For all the uncertainties about the coronavirus crisis and the trajectory of aviation’s recovery, one early assumption has held true: that narrowbody traffic would recover faster than widebody services.
In places such as Europe and North America, buoyed by surging vaccination programs, some big short-haul carriers returned to positive cash generation in the latter part of 2021.
The devastation of long-haul networks, in contrast, did not abate as key hubs around the world remained closed to most international traffic.
This meant another year to forget for widebody engine manufacturers and maintenance companies as deliveries and shop visits stalled.
There was better news in the narrowbody engine sector, at least in some regions, as engines returned to service, although overhaul demand continued to be affected by retirements and the cannibalization of equipment grounded by airlines with excess capacity.
Aviation Week Network’s 2022 Fleet & MRO Forecast predicts that more than 600 narrowbody engines and almost 350 widebody engines will be retired in 2022.
Thereafter, widebody engine retirements will average about 400 per year, while narrowbody powerplants will average about 1,000, peaking around 2026 at about 1,250.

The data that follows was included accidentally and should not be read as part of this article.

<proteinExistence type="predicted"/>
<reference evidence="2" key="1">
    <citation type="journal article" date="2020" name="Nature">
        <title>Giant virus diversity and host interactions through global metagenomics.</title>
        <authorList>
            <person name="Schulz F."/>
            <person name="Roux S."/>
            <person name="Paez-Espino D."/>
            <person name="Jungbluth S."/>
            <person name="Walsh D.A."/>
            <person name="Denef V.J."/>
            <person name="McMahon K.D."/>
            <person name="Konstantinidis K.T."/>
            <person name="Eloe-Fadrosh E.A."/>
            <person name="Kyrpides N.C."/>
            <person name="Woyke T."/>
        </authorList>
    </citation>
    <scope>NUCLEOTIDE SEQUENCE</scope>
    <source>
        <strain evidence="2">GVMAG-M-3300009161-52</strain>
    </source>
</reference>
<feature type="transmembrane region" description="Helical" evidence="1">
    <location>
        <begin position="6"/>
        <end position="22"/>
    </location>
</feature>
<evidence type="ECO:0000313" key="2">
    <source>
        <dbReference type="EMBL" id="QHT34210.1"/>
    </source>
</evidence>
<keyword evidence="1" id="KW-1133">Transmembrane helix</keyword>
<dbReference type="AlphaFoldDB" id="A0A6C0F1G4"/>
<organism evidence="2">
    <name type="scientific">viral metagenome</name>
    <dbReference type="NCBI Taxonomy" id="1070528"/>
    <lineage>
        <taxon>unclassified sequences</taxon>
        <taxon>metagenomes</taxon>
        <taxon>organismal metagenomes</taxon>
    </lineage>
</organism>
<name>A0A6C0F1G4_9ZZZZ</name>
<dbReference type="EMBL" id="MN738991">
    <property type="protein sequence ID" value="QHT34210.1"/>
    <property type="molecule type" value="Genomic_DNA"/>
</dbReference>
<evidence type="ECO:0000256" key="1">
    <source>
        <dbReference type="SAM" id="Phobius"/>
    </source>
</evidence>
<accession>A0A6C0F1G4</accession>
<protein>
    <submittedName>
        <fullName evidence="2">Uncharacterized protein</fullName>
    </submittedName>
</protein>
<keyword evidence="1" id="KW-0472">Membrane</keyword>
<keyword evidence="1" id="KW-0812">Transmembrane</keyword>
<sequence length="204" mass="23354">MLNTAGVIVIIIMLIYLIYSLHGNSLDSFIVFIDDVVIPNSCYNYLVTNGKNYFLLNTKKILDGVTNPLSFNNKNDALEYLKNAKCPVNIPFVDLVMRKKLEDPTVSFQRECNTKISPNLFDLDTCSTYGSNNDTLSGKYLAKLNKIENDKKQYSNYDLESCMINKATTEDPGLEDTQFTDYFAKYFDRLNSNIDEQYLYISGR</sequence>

Aviation Week predicts about 2,500 new narrowbody engine deliveries in 2022, at a split of roughly two parts CFM to one part Pratt & Whitney.
This implies a steep acceleration from 2021, when deliveries were hit by both industry crisis and Boeing processing its large inventory of whitetail 737 MAX aircraft accumulated during that aircraft’s long grounding.
In the first six months of 2021, CFM delivered about 450 engines, but it will need to shift twice that number in the same period next year to keep on track to hit Aviation Week’s delivery forecast.
For a full analysis of engine deliveries, shop visits and retirements over the next decade, see the forthcoming Engine Yearbook 2022.